Welcome to a new feature on the Relentless School Nurse website: “What Happened at School Today?” The idea for this view from different health offices is the result of discussions with school nurses across the country who wanted to share their practice settings. Last year, Abby Pelletier and I shared pictures taken from our perspective health offices. I am in an urban NJ school and she is in rural NH, so the differences were quite distinct.
“What Happened at School Today?” will feature pictures in and out of the office and a brief write up of a day in the life of a school nurse. It should be quite fun to hear about our school day and to view the variety of practice settings in which we work. If you are interested in sharing pictures from your health office, please email me at email@example.com, or message me on Twitter @RobinCogan!
It is up to us to take control of the narrative about what it means to be a school nurse. We need to share what we really do, not what people think we do. It is up to us to describe our role and what we face in a given day at school(s). I hope you join in this social media experiment!
A big shout-out and thank you to Liz Pray for being the FIRST to say yes! Here is what happened at school today for Liz! Thank you for sharing, and for being a pioneer in this new feature.
Here is the view from Moses Lake, WA this morning. Snowing and 28’ outside. It is 11:30 am and I have already been to my three schools, the transportation building, and the Administration Office. This morning started out with a quick meeting with a SpED bus driver and BDA at the school to talk about a student on the bus with a seizure disorder and rescue medications. About 20 minutes after she was dropped off at school she had a 2 1/2 minute tonic-clonic seizure pulling me into the classroom for monitoring. Luckily I was able to change my schedule around to allow me some extra time. This morning I received an email from a contractor to start moving AED’s into our new building, hence the trip to transportation and administration. While I was there one of the teachers called and her student had a blood sugar of 45 . Since they are on the other side of town we did some phone triage and treatment. After finally making it to my second school, I was able to talk with one of the first-grade teachers to determine a return to learn plan for a student diagnosed with a concussion yesterday. Unfortunately, I was only at that school for around 20 minutes before getting called to my third school to evaluate a kinder student having chest pain. As I sit here and write this it is a good time to reflect how busy we can be sometimes and the different things we see during our day. My hope is that one day it is a requirement to have a school nurse in every building. Thanks, Robin for giving me the opportunity to share.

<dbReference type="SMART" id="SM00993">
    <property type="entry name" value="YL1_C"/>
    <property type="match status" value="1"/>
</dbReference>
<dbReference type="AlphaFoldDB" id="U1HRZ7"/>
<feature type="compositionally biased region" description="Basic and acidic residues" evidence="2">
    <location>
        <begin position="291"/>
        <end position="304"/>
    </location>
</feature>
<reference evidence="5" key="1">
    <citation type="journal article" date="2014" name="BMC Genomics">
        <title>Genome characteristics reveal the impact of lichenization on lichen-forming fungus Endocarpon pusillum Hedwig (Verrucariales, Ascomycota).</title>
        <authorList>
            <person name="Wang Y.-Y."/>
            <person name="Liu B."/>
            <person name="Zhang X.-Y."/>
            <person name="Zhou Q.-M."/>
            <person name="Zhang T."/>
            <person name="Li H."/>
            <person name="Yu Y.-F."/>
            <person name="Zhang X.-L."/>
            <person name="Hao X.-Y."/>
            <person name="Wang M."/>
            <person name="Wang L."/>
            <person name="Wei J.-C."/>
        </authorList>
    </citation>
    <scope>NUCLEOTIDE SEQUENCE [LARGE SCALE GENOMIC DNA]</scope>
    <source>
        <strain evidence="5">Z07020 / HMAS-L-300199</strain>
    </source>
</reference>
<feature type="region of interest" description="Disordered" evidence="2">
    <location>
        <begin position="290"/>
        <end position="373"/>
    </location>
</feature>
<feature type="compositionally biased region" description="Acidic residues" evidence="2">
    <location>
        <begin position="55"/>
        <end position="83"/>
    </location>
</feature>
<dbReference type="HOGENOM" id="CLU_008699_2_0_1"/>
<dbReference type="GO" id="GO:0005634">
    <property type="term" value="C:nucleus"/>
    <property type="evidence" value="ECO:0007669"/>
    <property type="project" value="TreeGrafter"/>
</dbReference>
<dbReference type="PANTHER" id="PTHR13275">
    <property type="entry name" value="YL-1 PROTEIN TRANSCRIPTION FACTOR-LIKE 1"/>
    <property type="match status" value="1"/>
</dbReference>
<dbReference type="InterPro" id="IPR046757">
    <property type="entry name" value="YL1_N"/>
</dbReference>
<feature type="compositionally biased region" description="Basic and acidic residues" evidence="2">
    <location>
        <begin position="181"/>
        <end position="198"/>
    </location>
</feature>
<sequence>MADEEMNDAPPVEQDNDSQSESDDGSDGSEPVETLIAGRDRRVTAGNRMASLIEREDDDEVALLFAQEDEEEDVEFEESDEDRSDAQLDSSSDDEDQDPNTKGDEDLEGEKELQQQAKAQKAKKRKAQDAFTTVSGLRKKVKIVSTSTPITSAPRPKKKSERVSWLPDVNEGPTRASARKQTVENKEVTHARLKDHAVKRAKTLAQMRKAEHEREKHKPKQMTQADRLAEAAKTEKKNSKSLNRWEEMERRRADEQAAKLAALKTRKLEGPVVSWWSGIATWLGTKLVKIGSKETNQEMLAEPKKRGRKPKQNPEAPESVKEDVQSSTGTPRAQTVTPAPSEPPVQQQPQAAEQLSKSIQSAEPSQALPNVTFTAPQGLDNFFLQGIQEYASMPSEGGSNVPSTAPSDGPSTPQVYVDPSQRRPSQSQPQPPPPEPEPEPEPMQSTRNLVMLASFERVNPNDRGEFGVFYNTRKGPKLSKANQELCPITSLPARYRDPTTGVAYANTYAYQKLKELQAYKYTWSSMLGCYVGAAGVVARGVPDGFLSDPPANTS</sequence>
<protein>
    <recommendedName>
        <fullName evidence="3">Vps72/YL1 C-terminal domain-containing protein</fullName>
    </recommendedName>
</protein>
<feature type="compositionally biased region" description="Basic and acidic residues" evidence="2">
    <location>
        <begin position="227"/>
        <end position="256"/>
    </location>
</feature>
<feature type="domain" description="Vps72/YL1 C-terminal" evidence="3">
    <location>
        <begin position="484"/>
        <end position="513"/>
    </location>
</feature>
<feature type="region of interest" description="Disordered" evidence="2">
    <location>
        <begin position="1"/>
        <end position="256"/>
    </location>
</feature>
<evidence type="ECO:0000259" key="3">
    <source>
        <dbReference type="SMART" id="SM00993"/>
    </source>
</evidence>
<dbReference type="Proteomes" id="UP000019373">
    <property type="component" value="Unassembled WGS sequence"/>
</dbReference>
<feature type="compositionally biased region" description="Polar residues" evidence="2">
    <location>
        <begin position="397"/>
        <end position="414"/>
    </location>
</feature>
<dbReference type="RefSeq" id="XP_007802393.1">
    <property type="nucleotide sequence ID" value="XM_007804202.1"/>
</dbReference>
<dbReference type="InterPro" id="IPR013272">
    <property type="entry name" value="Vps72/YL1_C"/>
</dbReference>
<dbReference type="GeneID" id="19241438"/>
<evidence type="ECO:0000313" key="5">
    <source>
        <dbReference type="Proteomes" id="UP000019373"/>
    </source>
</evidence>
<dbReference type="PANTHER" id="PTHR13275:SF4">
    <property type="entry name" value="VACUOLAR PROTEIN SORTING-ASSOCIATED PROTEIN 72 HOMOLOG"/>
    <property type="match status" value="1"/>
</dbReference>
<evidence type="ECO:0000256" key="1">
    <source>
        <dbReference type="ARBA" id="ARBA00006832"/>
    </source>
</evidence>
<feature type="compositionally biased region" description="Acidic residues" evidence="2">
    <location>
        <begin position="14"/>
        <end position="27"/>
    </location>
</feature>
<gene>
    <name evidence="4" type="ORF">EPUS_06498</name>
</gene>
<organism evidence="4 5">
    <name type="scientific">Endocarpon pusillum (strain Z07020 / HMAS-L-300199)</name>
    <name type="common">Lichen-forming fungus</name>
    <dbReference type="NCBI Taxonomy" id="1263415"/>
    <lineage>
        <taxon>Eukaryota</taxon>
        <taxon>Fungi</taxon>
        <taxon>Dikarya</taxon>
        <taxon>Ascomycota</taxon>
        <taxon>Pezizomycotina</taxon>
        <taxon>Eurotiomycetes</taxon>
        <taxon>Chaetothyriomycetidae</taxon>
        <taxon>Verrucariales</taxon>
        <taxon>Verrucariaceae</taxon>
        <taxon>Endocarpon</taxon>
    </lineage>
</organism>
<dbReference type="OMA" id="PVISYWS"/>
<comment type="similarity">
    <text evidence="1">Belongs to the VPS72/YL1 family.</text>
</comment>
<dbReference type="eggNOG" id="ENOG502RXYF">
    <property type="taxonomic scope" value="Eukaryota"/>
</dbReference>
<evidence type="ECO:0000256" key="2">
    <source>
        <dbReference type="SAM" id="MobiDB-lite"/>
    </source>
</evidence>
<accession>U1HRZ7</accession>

Workload info: Elementary K – 5. Four days a week, I cover 3 schools with the furthest schools 3.5 miles away. I average 1450 students between three buildings. One day a week I have a fourth building that adds an additional 475 students and it is 5.4 miles from my furthest school.
Liz Pray started her school nursing career in the fall of 2014 with the Moses Lake School District. Prior to that, she worked in Family Practice for approximately 8 years along with agency nursing. Liz received her ADN from Big Bend Community College, BSN from Washington State University, and Masters in Nursing Education from Western Governors University in October 2015. Liz has been a member of the School Nurse Organization of Washington (SNOW) since fall of 2014 and was the Committee Chair for the 2016 Spring Conference. Currently, she is serving on the SNOW Board of Directors as the Vice President.